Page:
Now, OPG are not the only ones to get rate increases as all LDC increased their collective billings by $541 million (2009 to 2013), meaning the province collects their 8% HST portion and the increased  profits allows the LDC to pay higher dividends to their municipal owners.  This will allow the province to reduce payments to municipalities by $100 million and, together with the HST portion of about $50 million, will further reduce the deficit to $8.884 billion.

Now with Hydro One’s announced partial sale we should look to what the province might generate. A sale of 60% to Provincial Pension Funds: e.g., OMERS, OPB, Teachers, etc., for the $9 billion Ed Clark suggests it would generate, will be allocated thus: $5 billion to pay off what the province owes OEFC for their Hydro One debt and interest  and a one-time reduction in the deficit.  The  balance of $4 billion would be put in the Trillium Trust “infrastructure pot.”.  That $9 billion would produce a budget surplus of around $100 million, once the full 60% of Hydro One is sold.

Now to put the budget well over the top, the recent announcement for a “cap and trade” tax on vehicle fluids (gasoline & diesel) of, say, 3 cents/litre would generate about $700 million annually (based on 2013 Statscan Ontario consumption numbers for Ontario).  Let’s assume it will raise $300 million annually from other “carbon emitters.” Result: the budget surplus will jump to $1.1 billion.

What this all suggests is Ontario could claim the province is in surplus by $1.1 billion, (the cost to move two gas plants), which they will have done principally on the backs of  energy consumers, just as they have in the past!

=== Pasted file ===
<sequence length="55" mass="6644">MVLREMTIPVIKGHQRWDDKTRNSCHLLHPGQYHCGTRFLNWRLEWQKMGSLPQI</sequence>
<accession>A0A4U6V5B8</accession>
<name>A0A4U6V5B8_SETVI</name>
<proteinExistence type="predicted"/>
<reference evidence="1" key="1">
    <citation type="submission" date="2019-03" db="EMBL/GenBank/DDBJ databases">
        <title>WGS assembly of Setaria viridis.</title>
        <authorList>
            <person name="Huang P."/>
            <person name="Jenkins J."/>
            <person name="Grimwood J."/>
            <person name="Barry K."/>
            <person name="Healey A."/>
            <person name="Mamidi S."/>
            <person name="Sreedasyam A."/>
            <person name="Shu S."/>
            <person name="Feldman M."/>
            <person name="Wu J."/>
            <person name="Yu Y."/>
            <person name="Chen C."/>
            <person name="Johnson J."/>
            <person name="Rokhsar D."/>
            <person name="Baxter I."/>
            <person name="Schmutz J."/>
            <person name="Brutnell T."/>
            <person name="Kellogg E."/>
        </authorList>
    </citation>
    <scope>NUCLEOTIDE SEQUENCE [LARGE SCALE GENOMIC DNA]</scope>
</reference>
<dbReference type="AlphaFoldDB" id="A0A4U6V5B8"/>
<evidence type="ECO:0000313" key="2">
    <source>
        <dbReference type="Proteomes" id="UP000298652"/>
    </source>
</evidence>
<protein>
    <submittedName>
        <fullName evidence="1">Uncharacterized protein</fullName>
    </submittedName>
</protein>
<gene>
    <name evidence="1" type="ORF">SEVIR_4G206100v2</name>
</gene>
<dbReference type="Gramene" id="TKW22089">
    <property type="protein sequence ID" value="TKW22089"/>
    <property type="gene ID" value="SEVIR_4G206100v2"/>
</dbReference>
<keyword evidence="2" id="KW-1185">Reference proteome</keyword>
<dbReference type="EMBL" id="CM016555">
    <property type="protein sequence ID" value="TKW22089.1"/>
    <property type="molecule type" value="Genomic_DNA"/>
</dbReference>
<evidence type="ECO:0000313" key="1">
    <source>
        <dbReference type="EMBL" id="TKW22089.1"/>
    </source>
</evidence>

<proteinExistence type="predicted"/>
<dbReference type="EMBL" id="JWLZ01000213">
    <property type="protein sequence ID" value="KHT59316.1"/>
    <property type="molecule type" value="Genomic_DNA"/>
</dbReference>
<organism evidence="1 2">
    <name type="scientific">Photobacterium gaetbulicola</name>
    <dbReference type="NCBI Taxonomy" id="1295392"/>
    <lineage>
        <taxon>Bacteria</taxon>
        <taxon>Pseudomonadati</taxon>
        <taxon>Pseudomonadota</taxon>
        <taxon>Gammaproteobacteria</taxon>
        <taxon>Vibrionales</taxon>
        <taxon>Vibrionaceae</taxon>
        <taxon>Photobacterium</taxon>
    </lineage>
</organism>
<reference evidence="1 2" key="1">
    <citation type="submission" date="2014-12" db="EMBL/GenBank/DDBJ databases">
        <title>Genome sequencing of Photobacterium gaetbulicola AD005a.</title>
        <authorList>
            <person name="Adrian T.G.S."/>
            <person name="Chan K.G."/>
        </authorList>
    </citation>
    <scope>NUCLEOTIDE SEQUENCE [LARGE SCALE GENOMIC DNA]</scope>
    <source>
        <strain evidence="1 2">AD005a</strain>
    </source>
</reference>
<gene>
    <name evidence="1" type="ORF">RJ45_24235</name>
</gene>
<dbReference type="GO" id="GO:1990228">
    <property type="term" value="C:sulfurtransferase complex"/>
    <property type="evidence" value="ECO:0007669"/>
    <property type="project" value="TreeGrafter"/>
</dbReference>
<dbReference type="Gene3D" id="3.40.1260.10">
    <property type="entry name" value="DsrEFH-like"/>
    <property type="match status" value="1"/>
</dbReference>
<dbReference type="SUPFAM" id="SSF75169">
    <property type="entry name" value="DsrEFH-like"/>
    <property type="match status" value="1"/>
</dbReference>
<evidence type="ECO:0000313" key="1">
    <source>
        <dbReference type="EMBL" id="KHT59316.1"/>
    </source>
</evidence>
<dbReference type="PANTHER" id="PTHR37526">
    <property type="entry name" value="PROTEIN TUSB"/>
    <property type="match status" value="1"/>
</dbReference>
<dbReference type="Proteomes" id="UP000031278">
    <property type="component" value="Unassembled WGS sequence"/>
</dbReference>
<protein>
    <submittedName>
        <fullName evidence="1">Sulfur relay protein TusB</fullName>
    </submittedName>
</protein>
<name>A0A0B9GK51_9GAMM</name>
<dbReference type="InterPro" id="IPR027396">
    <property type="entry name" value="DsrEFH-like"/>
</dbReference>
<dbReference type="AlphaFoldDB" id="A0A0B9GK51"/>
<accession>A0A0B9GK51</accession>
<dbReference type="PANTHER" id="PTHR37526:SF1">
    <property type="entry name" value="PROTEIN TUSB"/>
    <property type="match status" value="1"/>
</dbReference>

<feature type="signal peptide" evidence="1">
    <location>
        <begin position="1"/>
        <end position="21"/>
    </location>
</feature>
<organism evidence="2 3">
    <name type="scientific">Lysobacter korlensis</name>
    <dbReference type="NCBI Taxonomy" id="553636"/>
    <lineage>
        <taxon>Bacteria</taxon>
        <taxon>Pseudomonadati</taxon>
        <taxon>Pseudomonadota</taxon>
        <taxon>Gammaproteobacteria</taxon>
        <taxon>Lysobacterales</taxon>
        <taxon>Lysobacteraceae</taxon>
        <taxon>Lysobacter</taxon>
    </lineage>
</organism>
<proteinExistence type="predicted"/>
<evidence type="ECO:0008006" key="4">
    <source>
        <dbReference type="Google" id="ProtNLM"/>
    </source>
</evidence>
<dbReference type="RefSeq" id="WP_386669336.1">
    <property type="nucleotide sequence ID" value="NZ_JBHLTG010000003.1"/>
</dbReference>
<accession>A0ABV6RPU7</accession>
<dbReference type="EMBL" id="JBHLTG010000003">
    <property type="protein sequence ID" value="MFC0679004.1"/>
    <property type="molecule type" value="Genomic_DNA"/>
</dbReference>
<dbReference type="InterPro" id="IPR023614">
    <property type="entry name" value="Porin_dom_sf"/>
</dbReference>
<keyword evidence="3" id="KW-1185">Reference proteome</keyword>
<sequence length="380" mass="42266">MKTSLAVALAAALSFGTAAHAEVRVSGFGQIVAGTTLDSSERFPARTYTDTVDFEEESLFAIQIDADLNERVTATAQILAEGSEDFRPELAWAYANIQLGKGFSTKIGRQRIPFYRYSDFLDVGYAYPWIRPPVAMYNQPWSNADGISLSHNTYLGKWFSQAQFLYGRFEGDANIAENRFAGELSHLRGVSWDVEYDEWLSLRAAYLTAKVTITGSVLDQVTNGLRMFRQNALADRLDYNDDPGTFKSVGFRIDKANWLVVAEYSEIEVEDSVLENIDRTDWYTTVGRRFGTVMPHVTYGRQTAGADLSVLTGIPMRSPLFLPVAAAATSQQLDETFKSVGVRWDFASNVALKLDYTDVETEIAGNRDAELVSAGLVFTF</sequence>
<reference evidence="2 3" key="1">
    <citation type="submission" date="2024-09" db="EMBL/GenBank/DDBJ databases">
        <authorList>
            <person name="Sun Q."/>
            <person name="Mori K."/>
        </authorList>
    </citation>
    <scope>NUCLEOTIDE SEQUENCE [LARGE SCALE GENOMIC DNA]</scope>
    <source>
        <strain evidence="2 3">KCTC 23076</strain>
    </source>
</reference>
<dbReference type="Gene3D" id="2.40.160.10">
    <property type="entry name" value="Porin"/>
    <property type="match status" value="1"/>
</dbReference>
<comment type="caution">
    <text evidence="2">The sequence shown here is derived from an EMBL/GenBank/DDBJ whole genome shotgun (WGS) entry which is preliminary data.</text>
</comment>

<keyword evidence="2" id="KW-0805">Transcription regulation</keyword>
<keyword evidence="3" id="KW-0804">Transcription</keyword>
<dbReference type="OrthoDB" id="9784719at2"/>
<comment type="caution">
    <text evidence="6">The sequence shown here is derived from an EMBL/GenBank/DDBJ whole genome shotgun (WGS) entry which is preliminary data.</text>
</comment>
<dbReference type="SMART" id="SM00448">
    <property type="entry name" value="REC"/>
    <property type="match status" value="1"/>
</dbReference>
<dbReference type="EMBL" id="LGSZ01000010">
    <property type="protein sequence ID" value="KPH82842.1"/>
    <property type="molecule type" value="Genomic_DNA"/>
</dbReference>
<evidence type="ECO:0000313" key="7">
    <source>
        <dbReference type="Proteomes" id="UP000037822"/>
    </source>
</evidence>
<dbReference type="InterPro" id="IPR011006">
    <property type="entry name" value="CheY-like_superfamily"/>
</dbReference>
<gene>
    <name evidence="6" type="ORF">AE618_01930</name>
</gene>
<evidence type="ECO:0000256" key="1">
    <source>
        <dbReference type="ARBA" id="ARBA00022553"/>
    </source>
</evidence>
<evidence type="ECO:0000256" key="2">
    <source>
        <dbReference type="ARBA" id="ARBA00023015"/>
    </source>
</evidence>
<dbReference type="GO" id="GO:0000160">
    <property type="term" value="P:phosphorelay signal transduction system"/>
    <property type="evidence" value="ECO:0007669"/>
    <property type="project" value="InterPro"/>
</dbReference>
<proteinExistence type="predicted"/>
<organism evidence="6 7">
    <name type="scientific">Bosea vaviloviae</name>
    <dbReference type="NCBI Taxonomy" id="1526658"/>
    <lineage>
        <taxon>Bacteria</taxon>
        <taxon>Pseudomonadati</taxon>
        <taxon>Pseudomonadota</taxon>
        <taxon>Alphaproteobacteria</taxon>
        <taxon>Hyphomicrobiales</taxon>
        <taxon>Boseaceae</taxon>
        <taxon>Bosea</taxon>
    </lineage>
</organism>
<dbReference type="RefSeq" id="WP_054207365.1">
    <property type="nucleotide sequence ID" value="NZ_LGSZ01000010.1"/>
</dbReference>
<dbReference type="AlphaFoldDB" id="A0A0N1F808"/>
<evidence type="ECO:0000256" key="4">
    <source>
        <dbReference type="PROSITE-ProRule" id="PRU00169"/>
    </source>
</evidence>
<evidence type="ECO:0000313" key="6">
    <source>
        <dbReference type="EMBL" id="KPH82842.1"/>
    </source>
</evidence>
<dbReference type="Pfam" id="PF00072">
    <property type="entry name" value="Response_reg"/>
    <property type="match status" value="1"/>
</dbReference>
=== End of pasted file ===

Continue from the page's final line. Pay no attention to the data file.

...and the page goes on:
©Parker Gallant,                                                                                                                                      April 19, 2015

  1. Oxford defines “sweated labour” as “hard work done under poor conditions for very low wages”.

The views expressed are those of the author and do not represent Wind Concerns Ontario policy.


Andy Oudman


Applauding all you do. Keep me in the loop. We should talk soon,
Andy Oudman, Host of Newstalk 1290 CJBK London.

Bob Lyman

The taxpayers and the electricity ratepayers would both take sizeable hits under this scenario. The taxpayer hit would come, inter alia, from the loss of an asset – the value of Hydro One shares, while the revenues from those shares is spent to pay down the past debts of the electricity system and to cross-subsidize the taxpayers of the GTAA who should, by rights, be the ones who pay for all the expensive urban transit infrastructure that Wynne and her cronies want to build there. Parker, your article illustrates well how the Ontario Treasury and Energy Ministries are cooperating in a clever shell game to transfer revenues and debts around to achieve the appearance of fiscal prudence, all the while maintaining a spending addiction. The beauty of this strategy politically is that the game being played is so complex the public will not be able to follow the pea.